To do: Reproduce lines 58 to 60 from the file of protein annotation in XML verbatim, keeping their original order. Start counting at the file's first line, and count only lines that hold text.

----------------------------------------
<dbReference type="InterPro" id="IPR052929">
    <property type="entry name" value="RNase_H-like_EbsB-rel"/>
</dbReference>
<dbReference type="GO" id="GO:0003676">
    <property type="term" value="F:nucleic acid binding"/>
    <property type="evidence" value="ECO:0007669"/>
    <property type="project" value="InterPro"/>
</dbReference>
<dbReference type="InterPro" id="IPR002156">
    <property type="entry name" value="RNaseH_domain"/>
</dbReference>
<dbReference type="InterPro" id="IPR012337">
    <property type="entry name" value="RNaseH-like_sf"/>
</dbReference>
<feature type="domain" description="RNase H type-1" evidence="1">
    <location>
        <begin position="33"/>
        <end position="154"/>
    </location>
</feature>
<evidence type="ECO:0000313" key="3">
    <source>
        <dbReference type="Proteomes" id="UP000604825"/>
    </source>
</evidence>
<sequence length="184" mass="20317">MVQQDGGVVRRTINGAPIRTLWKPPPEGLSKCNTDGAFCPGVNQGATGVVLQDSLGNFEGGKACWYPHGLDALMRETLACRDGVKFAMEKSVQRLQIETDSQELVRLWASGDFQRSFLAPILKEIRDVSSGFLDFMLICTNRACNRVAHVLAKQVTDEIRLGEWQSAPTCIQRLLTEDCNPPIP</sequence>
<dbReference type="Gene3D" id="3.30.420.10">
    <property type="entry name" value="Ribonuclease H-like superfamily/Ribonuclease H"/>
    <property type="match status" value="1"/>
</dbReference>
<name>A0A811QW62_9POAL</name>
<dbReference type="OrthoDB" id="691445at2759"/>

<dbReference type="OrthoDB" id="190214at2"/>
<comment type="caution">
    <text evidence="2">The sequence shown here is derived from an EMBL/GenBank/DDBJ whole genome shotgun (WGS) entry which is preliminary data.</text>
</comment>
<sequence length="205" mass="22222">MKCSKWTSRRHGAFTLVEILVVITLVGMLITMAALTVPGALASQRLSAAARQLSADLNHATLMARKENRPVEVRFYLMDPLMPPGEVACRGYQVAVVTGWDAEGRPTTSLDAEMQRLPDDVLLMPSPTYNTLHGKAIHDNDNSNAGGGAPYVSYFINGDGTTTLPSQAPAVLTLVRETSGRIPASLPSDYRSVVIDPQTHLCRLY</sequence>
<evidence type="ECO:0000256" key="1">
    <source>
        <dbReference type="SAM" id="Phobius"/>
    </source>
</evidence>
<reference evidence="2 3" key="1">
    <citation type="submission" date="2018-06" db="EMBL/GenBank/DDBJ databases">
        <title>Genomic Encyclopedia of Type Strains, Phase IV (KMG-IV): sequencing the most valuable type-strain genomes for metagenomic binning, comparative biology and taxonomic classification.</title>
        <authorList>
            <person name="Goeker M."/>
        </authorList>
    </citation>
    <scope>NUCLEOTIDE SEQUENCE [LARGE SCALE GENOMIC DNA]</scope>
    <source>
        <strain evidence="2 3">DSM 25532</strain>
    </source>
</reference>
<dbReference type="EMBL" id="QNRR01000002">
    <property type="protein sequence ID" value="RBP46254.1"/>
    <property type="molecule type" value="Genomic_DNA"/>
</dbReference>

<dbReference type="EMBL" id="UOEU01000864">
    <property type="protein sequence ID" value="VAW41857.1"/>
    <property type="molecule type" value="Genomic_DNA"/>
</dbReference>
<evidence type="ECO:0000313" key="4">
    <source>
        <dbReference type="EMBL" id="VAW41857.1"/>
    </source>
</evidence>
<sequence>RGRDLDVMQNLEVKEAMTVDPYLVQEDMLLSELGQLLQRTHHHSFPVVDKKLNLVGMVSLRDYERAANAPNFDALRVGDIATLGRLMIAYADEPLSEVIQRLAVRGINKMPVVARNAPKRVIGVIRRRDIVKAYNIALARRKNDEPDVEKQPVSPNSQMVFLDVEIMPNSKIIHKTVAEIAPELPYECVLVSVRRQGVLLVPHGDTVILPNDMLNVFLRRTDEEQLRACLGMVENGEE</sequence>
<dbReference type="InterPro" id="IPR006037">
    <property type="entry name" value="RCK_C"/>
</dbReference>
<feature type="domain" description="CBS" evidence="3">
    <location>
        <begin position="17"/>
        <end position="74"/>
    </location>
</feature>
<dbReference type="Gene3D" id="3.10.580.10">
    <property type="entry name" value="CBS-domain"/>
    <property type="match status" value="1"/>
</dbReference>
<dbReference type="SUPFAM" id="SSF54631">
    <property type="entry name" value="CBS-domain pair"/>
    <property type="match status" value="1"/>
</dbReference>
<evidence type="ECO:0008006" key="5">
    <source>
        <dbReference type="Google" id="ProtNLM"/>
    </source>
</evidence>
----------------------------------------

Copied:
</dbReference>

<dbReference type="EMBL" id="UOEU01000864">
    <property type="protein sequence ID" value="VAW41857.1"/>